As Ukrainian organizations are getting hit with yet another data-wiping malware, financially motivated threat actors are choosing sides and some of them are expressing their willingness to target Russian targets.
Malware hitting Ukranian targets
WhisperGate, HermeticWiper and IsaacWiper, and now CaddyWiper – Ukrainian organizations are fielding an onslaught of data-wiping malware that seems to have been created to sow destruction during the ongoing real-world conflict.
According to ESET researchers, CaddyWiper destroys user data and partition information from attached drives, and has been spotted on several dozen systems in a limited number of organizations.
“CaddyWiper does not share any significant code similarity with HermeticWiper, IsaacWiper or any other malware known to us. The sample we analyzed was not digitally signed,” they shared.
Similarly to HermeticWiper, CaddyWiper is being deployed after threat actors infiltrate the network, via Group Policy Objects (GPOs).
“Interestingly, CaddyWiper avoids destroying data on domain controllers. This is probably a way for the attackers to keep their access inside the organization while still disturbing operations,” they added.
Other malware researchers have also shared their findings:
API strings are stack based to evade detection #Malware pic.twitter.com/FVJQ7ofyDV
— marc ochsenmeier (@ochsenmeier) March 15, 2022
Ukraine’s CERT has also warned about malicious payloads masquerading as antivirus/Windows security updates being aimed at Ukrainian targets, via emails impersonating Ukrainian governmental bodies.
— MalwareHunterTeam (@malwrhunterteam) March 11, 2022
The delivered malware is a Cobal Strike beacon, the GraphSteel and the GrimPlant backdoors. The backdoors are capable of collecting system information, steal account credentials, and execute commands received from the C2 server(s).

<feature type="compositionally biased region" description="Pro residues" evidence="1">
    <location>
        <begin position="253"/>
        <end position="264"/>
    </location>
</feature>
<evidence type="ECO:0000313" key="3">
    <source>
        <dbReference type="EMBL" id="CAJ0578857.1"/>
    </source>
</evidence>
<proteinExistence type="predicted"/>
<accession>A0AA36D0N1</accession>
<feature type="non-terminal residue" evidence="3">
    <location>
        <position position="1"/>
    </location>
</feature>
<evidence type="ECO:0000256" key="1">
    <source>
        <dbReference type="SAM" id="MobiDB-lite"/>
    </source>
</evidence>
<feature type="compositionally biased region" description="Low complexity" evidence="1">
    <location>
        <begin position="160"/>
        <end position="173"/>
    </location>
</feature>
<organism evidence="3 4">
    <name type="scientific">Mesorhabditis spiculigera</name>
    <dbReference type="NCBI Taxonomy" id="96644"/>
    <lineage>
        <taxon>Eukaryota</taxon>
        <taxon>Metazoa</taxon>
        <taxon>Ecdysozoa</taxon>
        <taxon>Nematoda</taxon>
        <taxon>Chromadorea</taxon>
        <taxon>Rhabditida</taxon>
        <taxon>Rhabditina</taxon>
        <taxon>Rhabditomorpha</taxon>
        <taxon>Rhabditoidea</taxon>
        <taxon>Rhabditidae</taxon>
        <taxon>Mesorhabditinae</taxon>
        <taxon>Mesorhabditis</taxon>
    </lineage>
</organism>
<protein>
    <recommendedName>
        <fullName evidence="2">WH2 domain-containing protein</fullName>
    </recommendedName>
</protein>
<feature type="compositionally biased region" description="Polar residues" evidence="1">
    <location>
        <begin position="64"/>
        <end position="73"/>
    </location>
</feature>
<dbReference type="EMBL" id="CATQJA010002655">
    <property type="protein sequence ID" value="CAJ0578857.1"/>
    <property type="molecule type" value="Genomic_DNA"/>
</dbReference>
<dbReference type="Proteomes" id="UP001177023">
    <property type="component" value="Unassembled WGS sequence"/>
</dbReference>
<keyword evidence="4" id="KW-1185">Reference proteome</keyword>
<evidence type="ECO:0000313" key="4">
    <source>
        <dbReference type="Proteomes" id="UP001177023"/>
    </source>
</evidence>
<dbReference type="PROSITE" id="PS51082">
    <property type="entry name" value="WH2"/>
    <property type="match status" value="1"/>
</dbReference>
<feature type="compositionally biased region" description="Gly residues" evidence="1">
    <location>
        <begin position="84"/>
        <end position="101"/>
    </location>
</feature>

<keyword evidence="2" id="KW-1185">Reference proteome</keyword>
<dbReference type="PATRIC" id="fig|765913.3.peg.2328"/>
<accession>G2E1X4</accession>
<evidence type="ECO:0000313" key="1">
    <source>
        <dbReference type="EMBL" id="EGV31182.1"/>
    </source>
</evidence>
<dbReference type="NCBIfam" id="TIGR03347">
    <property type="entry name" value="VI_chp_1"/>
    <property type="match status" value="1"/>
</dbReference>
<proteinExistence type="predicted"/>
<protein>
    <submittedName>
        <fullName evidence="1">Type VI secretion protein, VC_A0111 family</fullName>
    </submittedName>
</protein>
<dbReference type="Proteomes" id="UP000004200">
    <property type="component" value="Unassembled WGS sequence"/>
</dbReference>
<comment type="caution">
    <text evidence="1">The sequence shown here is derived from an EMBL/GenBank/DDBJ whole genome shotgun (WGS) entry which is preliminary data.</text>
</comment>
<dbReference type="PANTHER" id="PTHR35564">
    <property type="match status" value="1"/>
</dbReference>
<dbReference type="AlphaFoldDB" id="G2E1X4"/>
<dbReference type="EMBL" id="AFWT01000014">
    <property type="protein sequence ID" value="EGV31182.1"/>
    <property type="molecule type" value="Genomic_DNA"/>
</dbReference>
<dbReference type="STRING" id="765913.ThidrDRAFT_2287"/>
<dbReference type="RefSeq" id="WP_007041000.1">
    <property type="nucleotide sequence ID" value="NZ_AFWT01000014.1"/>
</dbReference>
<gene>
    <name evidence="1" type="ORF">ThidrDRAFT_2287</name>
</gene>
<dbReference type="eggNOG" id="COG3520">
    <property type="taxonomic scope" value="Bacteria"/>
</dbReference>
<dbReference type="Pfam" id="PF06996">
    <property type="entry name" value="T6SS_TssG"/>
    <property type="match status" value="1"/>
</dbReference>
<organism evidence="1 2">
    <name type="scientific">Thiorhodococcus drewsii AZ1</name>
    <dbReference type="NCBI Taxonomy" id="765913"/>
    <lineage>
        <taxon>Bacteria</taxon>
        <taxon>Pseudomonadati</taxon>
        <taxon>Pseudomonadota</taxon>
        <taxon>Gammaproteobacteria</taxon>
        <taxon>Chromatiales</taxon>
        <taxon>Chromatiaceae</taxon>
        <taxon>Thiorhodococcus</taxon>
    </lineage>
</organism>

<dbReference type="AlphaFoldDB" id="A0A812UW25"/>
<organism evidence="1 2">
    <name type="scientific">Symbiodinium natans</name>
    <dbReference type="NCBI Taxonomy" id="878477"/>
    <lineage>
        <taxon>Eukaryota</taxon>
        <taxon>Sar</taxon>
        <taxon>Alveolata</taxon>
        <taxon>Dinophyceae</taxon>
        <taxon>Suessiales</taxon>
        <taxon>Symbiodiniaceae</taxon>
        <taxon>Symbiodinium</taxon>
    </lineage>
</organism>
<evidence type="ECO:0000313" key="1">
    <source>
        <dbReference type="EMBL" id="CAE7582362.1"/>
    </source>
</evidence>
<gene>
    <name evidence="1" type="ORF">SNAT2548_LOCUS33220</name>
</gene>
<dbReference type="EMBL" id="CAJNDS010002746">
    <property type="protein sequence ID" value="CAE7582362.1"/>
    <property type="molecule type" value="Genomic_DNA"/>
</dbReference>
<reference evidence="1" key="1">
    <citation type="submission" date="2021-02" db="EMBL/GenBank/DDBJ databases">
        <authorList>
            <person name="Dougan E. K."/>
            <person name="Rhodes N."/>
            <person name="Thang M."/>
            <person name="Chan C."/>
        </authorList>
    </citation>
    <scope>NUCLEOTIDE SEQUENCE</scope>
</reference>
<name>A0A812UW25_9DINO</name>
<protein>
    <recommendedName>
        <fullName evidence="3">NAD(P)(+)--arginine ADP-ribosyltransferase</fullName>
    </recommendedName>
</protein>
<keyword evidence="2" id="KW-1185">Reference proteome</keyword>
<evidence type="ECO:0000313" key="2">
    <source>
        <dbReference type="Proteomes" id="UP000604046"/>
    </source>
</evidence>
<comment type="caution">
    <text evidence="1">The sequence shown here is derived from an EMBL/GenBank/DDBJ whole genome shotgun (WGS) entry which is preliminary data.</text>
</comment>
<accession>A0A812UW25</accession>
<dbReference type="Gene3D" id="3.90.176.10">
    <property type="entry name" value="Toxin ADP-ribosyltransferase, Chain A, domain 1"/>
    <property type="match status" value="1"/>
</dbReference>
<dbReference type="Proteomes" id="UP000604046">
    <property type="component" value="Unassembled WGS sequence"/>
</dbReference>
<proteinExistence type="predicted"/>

Some cybercriminals might target Russian entities
A report released on Monday by Accenture revealed that a rift along ideological lines is happening on Russian-language criminal underground forums, with some threat actors sympathizing with the Ukrainian side.
“A recent survey by a member of one such forum examined how many actors were willing to target Russian entities; as of March 7, 2022, 83% said they were not, but a surprisingly high 17% indicated they were. Given the historical absence of CIS targeting and the fact that this forum is pro-Russia this indicates an unprecedented ideological divide,” the researchers explained.
Pro-Ukrainian actors are refusing to sell, buy, or collaborate with Russian-aligned actors and are increasingly attempting to target Russian entities. Pro-Russian actors are doing the same – some initial network access brokers have even offered discounts to pro-Russian actors interested in buying access to Ukrainian organizations, and are refraining from selling accesses associated with Russian entities.
The researchers have also noted an increased interest by pro-Russia threat actors to target organizations in countries that are considered to be “enemies of Russia,” and expect Western targets in the resources, government, media, financial and insurance industries to be hit.
“The targeting of financial and insurance entities is due to the perception that they are the working arms of Western financial sanctions, whereas the targeting of utilities and resources entities is due to those organizations’ importance as critical national infrastructure,” they added.